Crime Scenes: Man found in vacant house is third killing on city block

Crews trying to renovate block find body

November 09, 2010|By Peter Hermann, The Baltimore Sun

This could be called the block of death.

David Mitchell, 16, was shot on a sidewalk here on April 29.

Arthur Peacock, 34, was shot on the street here on Sept. 30.

Derrius Currie, 21, was found shot inside a vacant rowhouse here on Saturday.

Three killings on one city block — more violent death than on any other single block in Baltimore this year.

There have been blocks with two deaths: A man was killed in the 6900 block of McLean Blvd. in January and another in July, and a man was killed in the 2600 block of Quantico Ave. in August and another in September. There have been at least two men killed in single shooting incidents twice this year.

But the 800 block of W. Lexington St. stands alone.

Khalil Thomas, 45, has lived on this street and on this block all his life and says he knew, though not well, all three men who have been killed. He's out of work and making do on public assistance, a few hundred dollars a month to rent a low-income apartment in Poppleton Homes, where he raises his 7-month-old grandson.

"I don't know what's going on," Thomas said Tuesday morning. "It's this environment. This environment brings death."

The killings don't appear to be related, and police have made an arrest in one — the killing of Peacock. The two latest victims have extensive criminal records; Currie had gotten out of jail for car theft just 11 days before his body was found.

The environment is drugs and violence, crime and addiction. A sign on the door of an apartment building warns: "If you're involved with drugs do not bother to apply for residence or employment."

But there is hope for this block.

Hampstead Cos. Inc. is to build Poppleton II, the second part of a $60 million project to bring new, low-income homes to the area around Lexington, Fayette and Fremont streets. The latest project entails knocking down nine vacant houses — including the one where the body was found — and building on 19 vacant lots. Crews broke ground on the project in October.

A city work crew helping to clear out 841 W. Lexington St. found Currie's body. The rowhouse is a three-story with a Formstone facade — the upper windows covered in a blanket of vines, the middle windows broken, the ground-floor windows replaced by wooden boards.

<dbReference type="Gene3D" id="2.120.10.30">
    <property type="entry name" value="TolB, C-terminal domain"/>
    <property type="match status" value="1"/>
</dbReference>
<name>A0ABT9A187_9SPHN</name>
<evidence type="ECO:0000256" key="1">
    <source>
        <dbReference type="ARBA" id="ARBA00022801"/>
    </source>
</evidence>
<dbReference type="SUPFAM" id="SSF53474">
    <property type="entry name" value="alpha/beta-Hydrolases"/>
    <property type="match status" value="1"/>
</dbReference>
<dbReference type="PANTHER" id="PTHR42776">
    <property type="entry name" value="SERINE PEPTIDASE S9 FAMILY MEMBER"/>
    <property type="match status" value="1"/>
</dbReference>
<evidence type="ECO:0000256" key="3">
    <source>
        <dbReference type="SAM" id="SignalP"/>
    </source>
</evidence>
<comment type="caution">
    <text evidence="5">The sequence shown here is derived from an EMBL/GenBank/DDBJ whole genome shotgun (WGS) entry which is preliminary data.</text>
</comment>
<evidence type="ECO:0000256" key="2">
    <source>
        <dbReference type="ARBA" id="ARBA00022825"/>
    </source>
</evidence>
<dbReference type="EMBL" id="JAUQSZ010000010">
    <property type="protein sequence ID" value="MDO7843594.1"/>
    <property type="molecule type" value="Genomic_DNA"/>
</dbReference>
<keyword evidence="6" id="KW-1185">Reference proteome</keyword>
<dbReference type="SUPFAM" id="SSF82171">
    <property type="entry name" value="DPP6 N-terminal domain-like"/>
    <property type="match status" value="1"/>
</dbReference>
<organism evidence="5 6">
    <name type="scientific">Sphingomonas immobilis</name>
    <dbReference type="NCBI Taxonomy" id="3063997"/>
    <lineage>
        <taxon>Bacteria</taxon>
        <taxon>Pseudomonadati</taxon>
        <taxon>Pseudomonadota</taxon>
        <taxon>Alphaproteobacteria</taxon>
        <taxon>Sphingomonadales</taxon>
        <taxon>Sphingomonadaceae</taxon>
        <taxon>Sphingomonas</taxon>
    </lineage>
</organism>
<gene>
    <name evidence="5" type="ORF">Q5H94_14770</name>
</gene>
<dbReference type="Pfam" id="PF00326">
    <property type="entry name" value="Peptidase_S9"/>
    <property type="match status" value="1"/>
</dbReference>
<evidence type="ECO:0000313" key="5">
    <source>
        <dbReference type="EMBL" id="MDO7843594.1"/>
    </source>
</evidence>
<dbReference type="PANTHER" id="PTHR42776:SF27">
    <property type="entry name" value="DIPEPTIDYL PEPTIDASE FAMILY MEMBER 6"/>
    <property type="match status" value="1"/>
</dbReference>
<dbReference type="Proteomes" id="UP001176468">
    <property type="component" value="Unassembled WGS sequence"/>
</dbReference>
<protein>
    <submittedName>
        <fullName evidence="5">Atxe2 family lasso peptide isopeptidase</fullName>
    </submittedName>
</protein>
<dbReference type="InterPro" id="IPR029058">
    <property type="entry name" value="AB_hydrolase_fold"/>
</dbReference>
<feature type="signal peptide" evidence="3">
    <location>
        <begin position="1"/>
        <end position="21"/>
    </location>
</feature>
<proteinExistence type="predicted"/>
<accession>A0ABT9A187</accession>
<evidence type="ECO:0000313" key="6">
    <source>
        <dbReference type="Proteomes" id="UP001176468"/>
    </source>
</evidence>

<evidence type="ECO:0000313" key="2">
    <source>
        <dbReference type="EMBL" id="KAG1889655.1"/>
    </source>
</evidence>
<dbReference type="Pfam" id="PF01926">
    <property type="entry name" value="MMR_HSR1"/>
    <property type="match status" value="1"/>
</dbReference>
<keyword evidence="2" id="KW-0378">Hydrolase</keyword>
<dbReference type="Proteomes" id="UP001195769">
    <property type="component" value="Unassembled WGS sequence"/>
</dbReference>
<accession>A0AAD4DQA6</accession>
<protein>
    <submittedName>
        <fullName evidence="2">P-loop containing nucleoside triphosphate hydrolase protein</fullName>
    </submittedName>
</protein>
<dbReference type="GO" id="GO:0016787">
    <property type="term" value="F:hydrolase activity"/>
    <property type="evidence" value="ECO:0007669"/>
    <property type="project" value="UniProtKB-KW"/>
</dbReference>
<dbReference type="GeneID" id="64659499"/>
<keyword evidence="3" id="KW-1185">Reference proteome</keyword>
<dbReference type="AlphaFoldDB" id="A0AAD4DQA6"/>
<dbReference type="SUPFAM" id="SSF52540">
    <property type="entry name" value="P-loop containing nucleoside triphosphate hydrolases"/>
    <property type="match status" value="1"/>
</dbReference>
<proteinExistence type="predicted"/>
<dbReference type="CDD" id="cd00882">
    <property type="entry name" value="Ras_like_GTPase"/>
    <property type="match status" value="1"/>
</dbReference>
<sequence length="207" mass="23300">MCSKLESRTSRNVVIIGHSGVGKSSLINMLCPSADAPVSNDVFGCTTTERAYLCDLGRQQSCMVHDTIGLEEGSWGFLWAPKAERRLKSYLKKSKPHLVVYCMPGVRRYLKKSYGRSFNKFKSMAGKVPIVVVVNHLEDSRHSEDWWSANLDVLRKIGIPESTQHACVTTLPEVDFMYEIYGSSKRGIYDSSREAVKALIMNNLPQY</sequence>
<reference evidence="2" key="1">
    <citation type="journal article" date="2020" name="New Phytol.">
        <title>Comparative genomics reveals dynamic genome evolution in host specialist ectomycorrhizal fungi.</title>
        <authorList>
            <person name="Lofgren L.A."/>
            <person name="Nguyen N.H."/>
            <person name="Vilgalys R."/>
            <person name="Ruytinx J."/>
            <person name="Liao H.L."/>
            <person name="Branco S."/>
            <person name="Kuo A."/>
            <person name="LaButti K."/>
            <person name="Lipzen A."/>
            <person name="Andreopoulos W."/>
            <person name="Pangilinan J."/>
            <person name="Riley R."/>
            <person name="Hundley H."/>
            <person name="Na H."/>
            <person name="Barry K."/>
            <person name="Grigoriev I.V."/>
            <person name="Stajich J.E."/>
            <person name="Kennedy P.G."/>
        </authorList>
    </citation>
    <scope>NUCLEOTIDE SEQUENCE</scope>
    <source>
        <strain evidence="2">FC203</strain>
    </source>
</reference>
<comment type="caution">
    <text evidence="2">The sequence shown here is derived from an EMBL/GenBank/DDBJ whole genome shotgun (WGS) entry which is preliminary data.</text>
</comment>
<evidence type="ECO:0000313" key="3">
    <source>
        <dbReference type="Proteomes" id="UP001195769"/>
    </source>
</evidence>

Next to the house is a lot filled knee-high with trash, and next to that is another vacant house. Across the street is Poe Homes, a public housing complex named after Edgar Allen Poe, for this is where the famed author once lived, and it is now listed as a tourist attraction.

The Baltimore Poe House and Museum website, however, urges visitors to "use caution when parking in an urban environment."

It is just blocks from the west-side biotech park that is going up and two blocks from a new six-story, $54 million Forensic Medical Center that opened in September. New houses to replace the vacant dwellings and lots are another welcome upgrade for this neglected street in Poppleton.

Thomas has lived here long enough to remember Lexington Terrace, one of four drug-ridden high-rise public housing towers the city knocked down in the mid-1990s and replaced with mixed-use town houses at a cost of $300 million.

Lexington Terrace loomed over Martin Luther King Jr. Boulevard, and the suburban-style houses, green plots of grass and cul-de-sacs that replaced the towers stand in sharp contrast to the dilapidated strip of West Lexington Street just a few blocks away.

"I've lost many friends here," Thomas said. "To survive here, you have to go about your business, and mind your own business."

The man walked down Lexington Street toward downtown. Other residents simply shrugged their shoulders — "I don't know what happened," one said — before quickly moving away.

Up the street, contractors were getting ready to renovate a corner store and were shoring up the sides of rowhouses flanking yet another vacant lot to ensure that the buildings don't collapse.

The city workers who had found Currie's body were not there Tuesday, and the house they had been clearing out, as well as the lot filled with trash, remained unkempt. They had come to clean and found death instead; the cleaning would have to wait for another day.

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